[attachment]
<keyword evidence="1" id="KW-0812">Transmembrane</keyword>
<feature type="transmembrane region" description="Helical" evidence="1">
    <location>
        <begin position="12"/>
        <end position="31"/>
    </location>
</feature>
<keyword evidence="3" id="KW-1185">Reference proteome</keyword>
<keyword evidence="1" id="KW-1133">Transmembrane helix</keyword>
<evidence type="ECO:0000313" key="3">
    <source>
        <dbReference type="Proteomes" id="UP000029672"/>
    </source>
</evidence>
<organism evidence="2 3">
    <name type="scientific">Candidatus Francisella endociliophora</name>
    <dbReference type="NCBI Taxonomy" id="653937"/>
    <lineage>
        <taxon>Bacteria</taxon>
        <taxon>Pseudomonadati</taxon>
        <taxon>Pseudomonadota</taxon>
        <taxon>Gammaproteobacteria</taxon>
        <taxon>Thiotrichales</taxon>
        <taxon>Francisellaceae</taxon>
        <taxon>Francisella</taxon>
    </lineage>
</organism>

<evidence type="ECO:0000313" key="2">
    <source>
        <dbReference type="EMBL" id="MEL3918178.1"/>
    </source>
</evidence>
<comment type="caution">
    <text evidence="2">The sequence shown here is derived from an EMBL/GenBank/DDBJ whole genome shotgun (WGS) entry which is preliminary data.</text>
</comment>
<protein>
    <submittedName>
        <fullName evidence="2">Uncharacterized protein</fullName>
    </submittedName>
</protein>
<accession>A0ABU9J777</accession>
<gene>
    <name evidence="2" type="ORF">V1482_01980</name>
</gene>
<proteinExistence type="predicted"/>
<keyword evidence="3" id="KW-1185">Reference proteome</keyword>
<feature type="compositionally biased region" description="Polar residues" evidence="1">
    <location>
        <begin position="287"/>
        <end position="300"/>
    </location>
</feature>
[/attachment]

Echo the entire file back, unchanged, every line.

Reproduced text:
<keyword evidence="1" id="KW-0812">Transmembrane</keyword>
<feature type="transmembrane region" description="Helical" evidence="1">
    <location>
        <begin position="12"/>
        <end position="31"/>
    </location>
</feature>
<keyword evidence="3" id="KW-1185">Reference proteome</keyword>
<keyword evidence="1" id="KW-1133">Transmembrane helix</keyword>
<evidence type="ECO:0000313" key="3">
    <source>
        <dbReference type="Proteomes" id="UP000029672"/>
    </source>
</evidence>
<organism evidence="2 3">
    <name type="scientific">Candidatus Francisella endociliophora</name>
    <dbReference type="NCBI Taxonomy" id="653937"/>
    <lineage>
        <taxon>Bacteria</taxon>
        <taxon>Pseudomonadati</taxon>
        <taxon>Pseudomonadota</taxon>
        <taxon>Gammaproteobacteria</taxon>
        <taxon>Thiotrichales</taxon>
        <taxon>Francisellaceae</taxon>
        <taxon>Francisella</taxon>
    </lineage>
</organism>

<evidence type="ECO:0000313" key="2">
    <source>
        <dbReference type="EMBL" id="MEL3918178.1"/>
    </source>
</evidence>
<comment type="caution">
    <text evidence="2">The sequence shown here is derived from an EMBL/GenBank/DDBJ whole genome shotgun (WGS) entry which is preliminary data.</text>
</comment>
<protein>
    <submittedName>
        <fullName evidence="2">Uncharacterized protein</fullName>
    </submittedName>
</protein>
<accession>A0ABU9J777</accession>
<gene>
    <name evidence="2" type="ORF">V1482_01980</name>
</gene>
<proteinExistence type="predicted"/>
<keyword evidence="3" id="KW-1185">Reference proteome</keyword>
<feature type="compositionally biased region" description="Polar residues" evidence="1">
    <location>
        <begin position="287"/>
        <end position="300"/>
    </location>
</feature>